OREANDA-NEWS. S&P Global Ratings assigned its 'BB+' rating to the Scranton-Lackawanna Health and Welfare Authority (Scranton Parking System Concession Project), Pa.'s approximately $24.6 million series 2016A senior parking revenue current interest bonds, $2.2 million series 2016B senior parking revenue current interest bonds, and $2.2 million series 2016C senior parking capital appreciation bonds. The outlook is stable.

The 2016 bonds have a senior lien and will be paid from net revenues from community development properties, Community Development Properties Scranton (CDPS) Inc., the concessionaire who entered into agreements to operate certain parking and parking meter assets. The assets include four off-street parking garages with 2,001 spaces, 500 parking spaces at the mall garages and approximately 1,479 on-street metered parking spaces in the Scranton central business district.

"The rating reflects our view of a parking system that is diverse-but-small, and which will be highly leveraged and require initial revenue enhancements and regular rate increases to address escalating debt service requirements in a service area with below-average wealth levels," said S&P Global Ratings credit analyst Todd Spence.

Proceeds from the 2016 bonds will fund the payment for entering the structured parking and metered parking concession agreements, pay for capital improvements, fund the debt service reserve, and pay costs of issuance.

We believe the parking system benefits from serving central business district in Scranton with major medical facilities, education facilities, government organizations, shopping, and nightlife, which provide a good base of demand for parking.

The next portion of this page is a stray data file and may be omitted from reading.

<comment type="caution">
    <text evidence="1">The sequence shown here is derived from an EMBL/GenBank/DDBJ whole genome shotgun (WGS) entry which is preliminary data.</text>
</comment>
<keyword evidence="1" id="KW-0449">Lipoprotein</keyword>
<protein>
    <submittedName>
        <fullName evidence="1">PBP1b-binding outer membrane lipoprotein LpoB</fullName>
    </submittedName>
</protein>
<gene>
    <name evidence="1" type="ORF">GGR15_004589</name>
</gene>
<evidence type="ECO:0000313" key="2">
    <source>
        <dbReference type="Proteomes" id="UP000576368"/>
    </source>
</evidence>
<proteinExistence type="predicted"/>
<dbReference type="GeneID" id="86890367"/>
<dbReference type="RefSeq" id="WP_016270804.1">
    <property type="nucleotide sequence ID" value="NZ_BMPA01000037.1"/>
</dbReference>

In our opinion, the service area has exhibited adequate population trends and stabilizing employment. From 2000-2015, Scranton's population declined modestly, to 75,615 in 2015 from 76,082 in 2000. The population of Lackawanna County increased modestly, to 213,895 from 212,925. The unemployment rate has declined and is similar to the state average at 4.7% in 2015. Based on U. S. Bureau of Economic Analysis data, the city's labor force declined to 279,100 in 2015 from 305,200 in the year 2000.

The stable outlook reflects our expectation that demand and revenue will meet the minimum coverage levels provided in the financial forecast and that officials will maintain all required deposits in the indenture.

We could raise the rating if net revenues provide DSC higher than forecast and we believe the increase is sustainable.

If revenues and expenses yield DSC that is below forecast or if the concessionaire incurs additional debt we could lower the rating.